books

Cherie Priest

Books

Boneshaker (2009), Clementine (2010)

 

 

Boneshaker (2009)

I started this book the week Grandmom went into the hospital.

Unsurprisingly, it took me a bit to get back to it, as I remembered almost nothing of what I read–not because of the story, but because I was distracted.

Briar Wilkes had been married to a man claimed to have been not just a mad inventory, but a greedy mad inventor, who was reputed to have stolen millions when he destroyed Seattle and released “blight gas” which turns all those who breathe it into rotters (aka zombies [I hate zombies]).

Briar’s father was a lawman who stayed and released the prisoners who had been left behind to die when the blight gas reached them.

Briar’s son Zeke was born after the evacuation of Seattle and the building of the wall that kept the blight gas from reaching the rest of the population. He wants to rehabilitate the images of his grandfather and his father, even though he never knew either man. Briar agrees with him that his grandfather was–in fact–a hero. But as for Leviticus Blue–Briar is convinced that he was fully deserving of his reputation, even though that reputation has made her and Zeke’s lives miserable.

Steamships! The Civil War! A female heroine who risks death and danger to attempt to save her son!

And yeah. Zombies.

Cherie Priest fully admits that she made changes to the historical timeline to make events fit better with her story. Even yet, she gets more history right (even with her alternate history) than many past presidential candidates.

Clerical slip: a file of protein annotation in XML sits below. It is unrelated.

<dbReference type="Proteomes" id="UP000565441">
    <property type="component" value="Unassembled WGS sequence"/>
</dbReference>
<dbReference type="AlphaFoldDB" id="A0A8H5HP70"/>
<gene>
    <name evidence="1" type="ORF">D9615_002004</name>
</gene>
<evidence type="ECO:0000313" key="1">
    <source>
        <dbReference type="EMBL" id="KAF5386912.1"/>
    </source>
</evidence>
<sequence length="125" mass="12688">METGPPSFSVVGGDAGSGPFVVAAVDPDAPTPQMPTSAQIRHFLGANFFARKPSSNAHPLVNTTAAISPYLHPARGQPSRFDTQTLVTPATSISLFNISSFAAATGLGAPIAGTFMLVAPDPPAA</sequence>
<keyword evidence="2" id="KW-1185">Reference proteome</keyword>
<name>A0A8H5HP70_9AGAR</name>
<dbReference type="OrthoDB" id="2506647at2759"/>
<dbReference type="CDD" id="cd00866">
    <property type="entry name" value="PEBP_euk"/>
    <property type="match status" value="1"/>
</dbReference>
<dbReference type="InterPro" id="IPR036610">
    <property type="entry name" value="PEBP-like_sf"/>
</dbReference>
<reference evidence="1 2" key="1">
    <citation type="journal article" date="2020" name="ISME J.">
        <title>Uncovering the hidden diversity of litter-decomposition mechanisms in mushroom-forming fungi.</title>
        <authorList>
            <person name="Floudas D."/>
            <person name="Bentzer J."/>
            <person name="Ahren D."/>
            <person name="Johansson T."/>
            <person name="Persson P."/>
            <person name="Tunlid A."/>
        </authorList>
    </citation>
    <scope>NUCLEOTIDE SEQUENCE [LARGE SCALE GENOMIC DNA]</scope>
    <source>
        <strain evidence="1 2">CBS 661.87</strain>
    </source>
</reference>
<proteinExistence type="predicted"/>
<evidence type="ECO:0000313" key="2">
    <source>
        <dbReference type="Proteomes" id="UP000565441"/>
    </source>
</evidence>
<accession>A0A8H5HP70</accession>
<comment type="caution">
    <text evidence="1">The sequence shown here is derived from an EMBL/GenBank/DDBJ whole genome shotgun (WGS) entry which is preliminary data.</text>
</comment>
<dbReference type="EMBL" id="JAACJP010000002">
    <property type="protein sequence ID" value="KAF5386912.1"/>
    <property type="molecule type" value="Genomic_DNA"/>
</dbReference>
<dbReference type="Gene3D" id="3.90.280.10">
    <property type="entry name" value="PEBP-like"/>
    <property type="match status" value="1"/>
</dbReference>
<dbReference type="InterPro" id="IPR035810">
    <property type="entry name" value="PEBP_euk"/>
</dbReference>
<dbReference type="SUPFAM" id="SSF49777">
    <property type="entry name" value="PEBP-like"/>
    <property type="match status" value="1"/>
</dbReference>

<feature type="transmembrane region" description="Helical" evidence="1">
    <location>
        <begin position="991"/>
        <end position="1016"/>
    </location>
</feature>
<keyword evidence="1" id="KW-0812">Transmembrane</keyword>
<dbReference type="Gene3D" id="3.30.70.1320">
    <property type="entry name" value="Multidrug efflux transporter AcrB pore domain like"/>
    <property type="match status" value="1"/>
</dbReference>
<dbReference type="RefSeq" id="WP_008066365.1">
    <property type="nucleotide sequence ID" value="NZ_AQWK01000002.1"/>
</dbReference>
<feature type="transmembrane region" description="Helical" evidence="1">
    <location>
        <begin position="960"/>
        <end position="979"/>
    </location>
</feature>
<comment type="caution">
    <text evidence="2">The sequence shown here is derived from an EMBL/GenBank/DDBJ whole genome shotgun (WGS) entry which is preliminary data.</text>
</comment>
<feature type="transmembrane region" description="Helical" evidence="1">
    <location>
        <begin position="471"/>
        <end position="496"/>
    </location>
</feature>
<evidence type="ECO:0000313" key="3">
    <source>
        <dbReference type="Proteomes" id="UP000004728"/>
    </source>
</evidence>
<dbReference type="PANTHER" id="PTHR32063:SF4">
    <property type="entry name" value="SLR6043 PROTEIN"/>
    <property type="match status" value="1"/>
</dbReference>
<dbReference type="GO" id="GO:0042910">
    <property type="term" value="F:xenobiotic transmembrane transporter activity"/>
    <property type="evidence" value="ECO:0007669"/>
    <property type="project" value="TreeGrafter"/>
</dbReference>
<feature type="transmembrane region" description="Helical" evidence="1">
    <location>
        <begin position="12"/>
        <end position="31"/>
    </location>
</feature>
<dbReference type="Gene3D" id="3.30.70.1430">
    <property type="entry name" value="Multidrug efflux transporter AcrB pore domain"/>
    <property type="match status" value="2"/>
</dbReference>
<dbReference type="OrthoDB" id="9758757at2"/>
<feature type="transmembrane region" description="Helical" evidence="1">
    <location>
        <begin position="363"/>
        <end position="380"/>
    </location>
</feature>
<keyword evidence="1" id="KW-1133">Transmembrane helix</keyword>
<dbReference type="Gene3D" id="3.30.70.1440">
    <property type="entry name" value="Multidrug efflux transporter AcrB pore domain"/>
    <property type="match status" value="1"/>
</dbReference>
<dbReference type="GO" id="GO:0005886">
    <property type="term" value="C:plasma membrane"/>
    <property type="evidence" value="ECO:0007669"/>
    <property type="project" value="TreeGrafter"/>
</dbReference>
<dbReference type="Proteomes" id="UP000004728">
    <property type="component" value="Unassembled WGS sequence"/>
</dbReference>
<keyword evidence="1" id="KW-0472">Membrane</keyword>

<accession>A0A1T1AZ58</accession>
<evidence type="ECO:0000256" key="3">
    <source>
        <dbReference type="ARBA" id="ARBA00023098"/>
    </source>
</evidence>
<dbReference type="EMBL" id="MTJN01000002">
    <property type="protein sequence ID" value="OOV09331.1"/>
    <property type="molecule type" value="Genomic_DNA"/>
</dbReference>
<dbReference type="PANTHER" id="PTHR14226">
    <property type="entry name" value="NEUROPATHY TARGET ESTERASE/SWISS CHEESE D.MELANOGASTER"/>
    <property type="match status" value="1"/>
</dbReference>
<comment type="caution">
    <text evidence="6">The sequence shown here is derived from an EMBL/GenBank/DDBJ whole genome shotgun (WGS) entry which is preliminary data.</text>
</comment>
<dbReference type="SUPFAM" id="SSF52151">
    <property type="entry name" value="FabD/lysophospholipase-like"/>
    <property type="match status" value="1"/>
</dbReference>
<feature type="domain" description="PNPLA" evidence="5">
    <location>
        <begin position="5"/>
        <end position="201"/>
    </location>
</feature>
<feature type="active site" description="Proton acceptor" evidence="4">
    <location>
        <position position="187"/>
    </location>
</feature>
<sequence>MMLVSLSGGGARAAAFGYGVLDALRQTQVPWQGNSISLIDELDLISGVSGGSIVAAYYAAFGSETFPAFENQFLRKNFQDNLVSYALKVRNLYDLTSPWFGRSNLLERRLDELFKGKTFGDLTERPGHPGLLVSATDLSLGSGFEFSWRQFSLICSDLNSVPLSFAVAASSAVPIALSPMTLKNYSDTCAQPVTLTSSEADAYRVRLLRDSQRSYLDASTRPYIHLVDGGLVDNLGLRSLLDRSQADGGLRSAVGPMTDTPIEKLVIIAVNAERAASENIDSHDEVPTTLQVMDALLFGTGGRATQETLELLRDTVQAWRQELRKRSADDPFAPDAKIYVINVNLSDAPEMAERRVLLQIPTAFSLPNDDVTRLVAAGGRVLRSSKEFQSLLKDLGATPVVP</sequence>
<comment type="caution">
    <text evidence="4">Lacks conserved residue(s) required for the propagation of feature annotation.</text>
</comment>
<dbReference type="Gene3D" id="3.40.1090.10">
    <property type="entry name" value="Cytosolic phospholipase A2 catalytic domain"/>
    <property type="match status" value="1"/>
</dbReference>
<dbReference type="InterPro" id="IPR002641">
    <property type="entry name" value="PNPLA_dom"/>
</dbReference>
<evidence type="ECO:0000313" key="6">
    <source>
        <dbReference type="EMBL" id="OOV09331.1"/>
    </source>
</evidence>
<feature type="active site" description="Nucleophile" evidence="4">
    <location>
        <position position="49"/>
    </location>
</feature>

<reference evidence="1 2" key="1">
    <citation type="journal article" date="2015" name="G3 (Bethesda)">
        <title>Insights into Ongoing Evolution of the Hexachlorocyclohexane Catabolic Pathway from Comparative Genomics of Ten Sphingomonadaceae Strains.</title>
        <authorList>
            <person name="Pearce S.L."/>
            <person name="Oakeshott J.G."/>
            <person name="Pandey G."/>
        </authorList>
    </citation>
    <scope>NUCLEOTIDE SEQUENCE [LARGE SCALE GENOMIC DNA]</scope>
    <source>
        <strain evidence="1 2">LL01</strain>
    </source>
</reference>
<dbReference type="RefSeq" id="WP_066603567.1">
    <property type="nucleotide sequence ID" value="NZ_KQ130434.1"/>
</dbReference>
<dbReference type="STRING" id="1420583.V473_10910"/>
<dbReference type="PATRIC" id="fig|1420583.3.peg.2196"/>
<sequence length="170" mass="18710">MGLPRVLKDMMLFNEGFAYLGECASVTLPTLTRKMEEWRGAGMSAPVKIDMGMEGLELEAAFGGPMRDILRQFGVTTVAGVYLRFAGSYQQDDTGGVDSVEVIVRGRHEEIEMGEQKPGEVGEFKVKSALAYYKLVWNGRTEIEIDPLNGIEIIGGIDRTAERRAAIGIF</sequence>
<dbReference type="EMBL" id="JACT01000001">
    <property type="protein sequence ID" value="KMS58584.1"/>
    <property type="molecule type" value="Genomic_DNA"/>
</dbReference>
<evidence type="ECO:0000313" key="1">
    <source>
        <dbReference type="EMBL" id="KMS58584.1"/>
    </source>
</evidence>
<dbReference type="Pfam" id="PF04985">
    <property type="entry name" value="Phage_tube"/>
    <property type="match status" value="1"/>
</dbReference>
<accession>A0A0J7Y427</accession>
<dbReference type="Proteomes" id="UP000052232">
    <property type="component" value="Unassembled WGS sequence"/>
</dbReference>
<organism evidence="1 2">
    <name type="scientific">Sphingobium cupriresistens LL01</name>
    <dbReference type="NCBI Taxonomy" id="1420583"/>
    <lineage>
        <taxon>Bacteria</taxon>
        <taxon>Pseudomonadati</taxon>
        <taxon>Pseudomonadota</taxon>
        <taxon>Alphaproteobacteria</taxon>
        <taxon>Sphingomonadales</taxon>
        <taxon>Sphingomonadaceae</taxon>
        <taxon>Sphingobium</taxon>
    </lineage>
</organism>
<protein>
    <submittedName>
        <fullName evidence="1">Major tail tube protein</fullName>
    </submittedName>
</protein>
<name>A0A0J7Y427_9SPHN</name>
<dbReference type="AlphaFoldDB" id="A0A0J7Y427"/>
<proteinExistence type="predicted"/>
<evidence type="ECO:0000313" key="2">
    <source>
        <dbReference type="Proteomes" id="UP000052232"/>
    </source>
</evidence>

Briar was a wonderful heroine. She wasn’t very much a woman of her times, however, being the widow of a monster–and a single mother to boot–pretty much forces you to do what you have to do. But she was a very strong woman, doing what she had to. I always like that in a main character.

I can’t say I liked the zombies, but I wasn’t as freaked out by them as I thought I would be.

The other thing I particularly liked was the science. Sure, there are zombies, but they weren’t created by magic, and the mechanical flying ships (as with all things Steampunk) are theoretically functional. Oh. And the idea of flying steam ships as part of the Civil War? Wow.

So, I liked it. And I recommend it. Yeah, I have problems starting it, but those were external to me rather than internal to the story.
Rating: 7/10

Clementine (2010)

Captain Croggon Beauregard Hainey is mad as hell: someone has stolen his ship, the “Free Crow,” and he’ll stop at nothing to get it back, even if that means going back into Confederate territory, where he’ll be (at best) hung as a runaway slave.

Maria Isabella Boyd has been discarded by the Confederacy. She’s become too well-known to act as a spy any longer, and her late husband was a Union soldier, which made the South doubt her loyalty. So now she’s working for the Pinkerton agency, hoping her skills as a spy will serve her well as a detective.

We met Hainley (and the Free Crow) in passing in Boneshaker, but you don’t have to have read that book to read Clementine.

This is straight-up steam punk. Dirigibles are used in the war between the North and the South, and the war has stretched on and on and on.

It was very interesting–I really didn’t want to have any sympathy for a confederate spy–I’ve never bought the whole “War of Northern Aggression” bullshit touted by the deep south. Yet I did eventually find Belle Boyd sympathetic, as much as I didn’t want to.

And I think that mentally, I was willing to forgive Hainley a lot of sins, because he was an ex-slave.

All-in-all, it was a very interesting idea.
Rating: 7/10

Published by Subterranean Press